Santa Claus Faces Bankruptcy – Helpers Are on the Way
How do you know that Finland is in depression? Santa Claus files for bankruptcy. This could easily be classified as a limping joke (puujalkavitsi) during a night at the bar stool, but unfortunately it’s news from the real world.
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The company running Santa Claus’s office in Rovaniemi, Dianordia Oy, is on the verge of bankruptcy because of a tax debt worth 206,000 euros. The Finnish tax office decided to declare the company bankrupt, and the bankruptcy will come effective on Thursday August 27. That is, unless the debt is paid.
Santa is here, every day, like he has been for the last two decades, meeting friends and visitors from all around the…
The Santa Claus Village attracts hundreds of thousands of visitors yearly to Rovaniemi. In 2011, a new record was made when Santa Claus was visited by over 330,000 guests. Yearly, Santa Claus attracts 50,000 visitors from Asia alone.
So, how can a tourist magnet and the joy of children be in such a tight spot financially?
The cold economic finger points at Russia, which is battling its own depression. According to Jarmo Kariniemi, CEO of Dianordia Oy, the main reason for the problems is the decreasing amount of tourists from abroad. The problems of Russia and the weak economic situation in the southern Europe have taken its toll on the number of visitors.
“The problems of the world reflect on our business,” Kariniemi said.
But Santa is not alone in his battle against the tax bear.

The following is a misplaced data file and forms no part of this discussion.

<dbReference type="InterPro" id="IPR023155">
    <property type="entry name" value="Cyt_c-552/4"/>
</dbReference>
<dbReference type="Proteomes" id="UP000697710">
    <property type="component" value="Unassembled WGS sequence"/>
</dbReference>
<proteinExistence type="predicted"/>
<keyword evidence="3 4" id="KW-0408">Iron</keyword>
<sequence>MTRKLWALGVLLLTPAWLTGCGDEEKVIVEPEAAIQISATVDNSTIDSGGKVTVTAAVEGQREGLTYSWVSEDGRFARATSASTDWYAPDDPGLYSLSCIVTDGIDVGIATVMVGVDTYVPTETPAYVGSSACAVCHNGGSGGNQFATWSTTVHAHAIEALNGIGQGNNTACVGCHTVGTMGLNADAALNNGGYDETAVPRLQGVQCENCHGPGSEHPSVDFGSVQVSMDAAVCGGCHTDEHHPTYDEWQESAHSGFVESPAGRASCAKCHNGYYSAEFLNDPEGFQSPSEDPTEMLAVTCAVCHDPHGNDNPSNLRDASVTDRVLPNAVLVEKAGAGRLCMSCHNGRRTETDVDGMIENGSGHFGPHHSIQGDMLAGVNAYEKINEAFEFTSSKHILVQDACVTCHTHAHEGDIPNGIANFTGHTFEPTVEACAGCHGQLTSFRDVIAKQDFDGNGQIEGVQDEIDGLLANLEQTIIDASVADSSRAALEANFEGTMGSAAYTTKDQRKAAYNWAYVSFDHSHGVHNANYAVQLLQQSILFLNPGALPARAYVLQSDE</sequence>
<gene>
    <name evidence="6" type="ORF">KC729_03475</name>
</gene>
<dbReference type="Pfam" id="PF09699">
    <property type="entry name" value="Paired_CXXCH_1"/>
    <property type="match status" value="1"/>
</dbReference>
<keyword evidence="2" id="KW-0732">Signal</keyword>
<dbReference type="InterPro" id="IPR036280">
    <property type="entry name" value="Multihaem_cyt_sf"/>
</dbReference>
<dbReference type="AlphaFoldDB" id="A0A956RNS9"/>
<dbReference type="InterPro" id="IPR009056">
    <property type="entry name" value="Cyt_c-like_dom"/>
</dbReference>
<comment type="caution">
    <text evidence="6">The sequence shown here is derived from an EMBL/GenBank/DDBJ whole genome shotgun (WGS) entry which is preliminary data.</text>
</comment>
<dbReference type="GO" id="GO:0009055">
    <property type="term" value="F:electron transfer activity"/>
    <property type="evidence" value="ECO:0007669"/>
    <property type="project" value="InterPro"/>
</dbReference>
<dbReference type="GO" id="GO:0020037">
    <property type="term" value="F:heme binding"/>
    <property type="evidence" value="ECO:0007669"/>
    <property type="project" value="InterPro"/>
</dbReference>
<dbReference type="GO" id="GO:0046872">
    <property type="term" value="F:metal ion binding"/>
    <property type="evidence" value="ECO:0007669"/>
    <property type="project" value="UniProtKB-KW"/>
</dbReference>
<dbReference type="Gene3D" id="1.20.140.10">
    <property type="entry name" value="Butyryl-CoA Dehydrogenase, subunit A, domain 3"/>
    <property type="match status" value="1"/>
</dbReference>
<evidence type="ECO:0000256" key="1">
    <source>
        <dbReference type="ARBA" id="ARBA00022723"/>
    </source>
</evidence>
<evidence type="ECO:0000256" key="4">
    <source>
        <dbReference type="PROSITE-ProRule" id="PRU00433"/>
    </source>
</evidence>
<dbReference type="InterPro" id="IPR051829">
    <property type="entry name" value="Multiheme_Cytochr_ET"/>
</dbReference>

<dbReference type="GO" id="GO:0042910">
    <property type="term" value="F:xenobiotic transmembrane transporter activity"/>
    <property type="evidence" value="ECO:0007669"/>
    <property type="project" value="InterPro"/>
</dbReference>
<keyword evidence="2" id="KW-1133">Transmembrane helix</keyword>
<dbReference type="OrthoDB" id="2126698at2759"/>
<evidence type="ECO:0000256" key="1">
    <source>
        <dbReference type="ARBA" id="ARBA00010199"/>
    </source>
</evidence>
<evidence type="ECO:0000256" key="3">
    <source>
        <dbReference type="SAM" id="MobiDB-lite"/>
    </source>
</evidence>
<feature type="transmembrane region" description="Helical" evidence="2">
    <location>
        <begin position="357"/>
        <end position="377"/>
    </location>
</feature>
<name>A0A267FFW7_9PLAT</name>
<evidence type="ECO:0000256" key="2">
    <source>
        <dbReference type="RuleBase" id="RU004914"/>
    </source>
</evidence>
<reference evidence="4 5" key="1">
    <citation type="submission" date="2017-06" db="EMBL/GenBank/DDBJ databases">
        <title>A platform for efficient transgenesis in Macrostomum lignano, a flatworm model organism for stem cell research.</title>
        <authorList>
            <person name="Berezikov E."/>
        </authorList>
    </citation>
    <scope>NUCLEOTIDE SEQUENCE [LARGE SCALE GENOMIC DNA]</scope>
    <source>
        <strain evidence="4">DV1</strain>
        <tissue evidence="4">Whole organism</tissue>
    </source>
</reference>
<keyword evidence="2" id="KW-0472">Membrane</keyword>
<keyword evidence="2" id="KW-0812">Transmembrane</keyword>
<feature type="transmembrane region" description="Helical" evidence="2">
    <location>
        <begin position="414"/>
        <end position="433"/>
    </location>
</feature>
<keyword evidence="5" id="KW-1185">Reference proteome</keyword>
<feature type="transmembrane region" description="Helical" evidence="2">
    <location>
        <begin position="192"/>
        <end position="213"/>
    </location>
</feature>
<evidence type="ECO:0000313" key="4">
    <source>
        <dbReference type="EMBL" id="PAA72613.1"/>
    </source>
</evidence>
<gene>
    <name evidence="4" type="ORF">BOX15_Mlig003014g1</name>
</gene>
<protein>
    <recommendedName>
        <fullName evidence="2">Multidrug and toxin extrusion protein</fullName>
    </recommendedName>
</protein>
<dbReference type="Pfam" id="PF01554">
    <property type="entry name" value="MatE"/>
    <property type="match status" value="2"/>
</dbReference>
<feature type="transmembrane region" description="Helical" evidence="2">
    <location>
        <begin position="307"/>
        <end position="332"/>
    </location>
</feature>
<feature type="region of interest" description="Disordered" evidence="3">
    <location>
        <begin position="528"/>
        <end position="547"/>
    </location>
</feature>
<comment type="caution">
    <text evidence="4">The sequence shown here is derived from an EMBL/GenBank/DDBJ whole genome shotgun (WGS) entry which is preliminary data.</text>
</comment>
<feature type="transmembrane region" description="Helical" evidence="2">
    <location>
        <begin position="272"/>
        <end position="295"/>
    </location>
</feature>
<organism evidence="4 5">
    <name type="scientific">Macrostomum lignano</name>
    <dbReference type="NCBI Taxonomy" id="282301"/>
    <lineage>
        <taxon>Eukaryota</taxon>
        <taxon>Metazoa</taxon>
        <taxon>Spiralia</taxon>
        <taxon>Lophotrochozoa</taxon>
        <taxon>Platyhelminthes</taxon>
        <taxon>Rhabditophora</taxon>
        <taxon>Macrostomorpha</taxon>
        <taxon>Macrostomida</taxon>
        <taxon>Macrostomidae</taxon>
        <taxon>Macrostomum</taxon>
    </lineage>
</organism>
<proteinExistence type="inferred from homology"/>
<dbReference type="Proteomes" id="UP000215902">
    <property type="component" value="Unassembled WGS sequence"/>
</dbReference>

The mayor of Rovaniemi, Esko Lotvonen, is one of Santa’s helpers.
“We have donated 26,000 euros yearly to the company maintaining the Santa Claus Village,” Lotvanen said.
According to Lotvanen, the sum serves as a guarantee that Santa is available for children year around. The city is planning to keep its promise.
“If the company can’t survive it’s debt, we are going to cooperate with other companies,” Lotvanen said.
There is also a crowdsourcing campaign started by two Finns called Save Santa Claus Bail out fund, where one can donate to keep Santa in business.
Santa attracts tourists to Rovaniemi from the middle of June to the middle of August, and from the autumn foliage to the end of November and all the way to Easter.
And despite the financial pressures, Santa has decided to stay in the village and receive children and tourists as usual.
“Rovaniemi is my hometown, and will be in the future. Christmas will come this year, too, and I hope to see as many visitors from all over the world as in previous years – and even more!” said Santa Claus.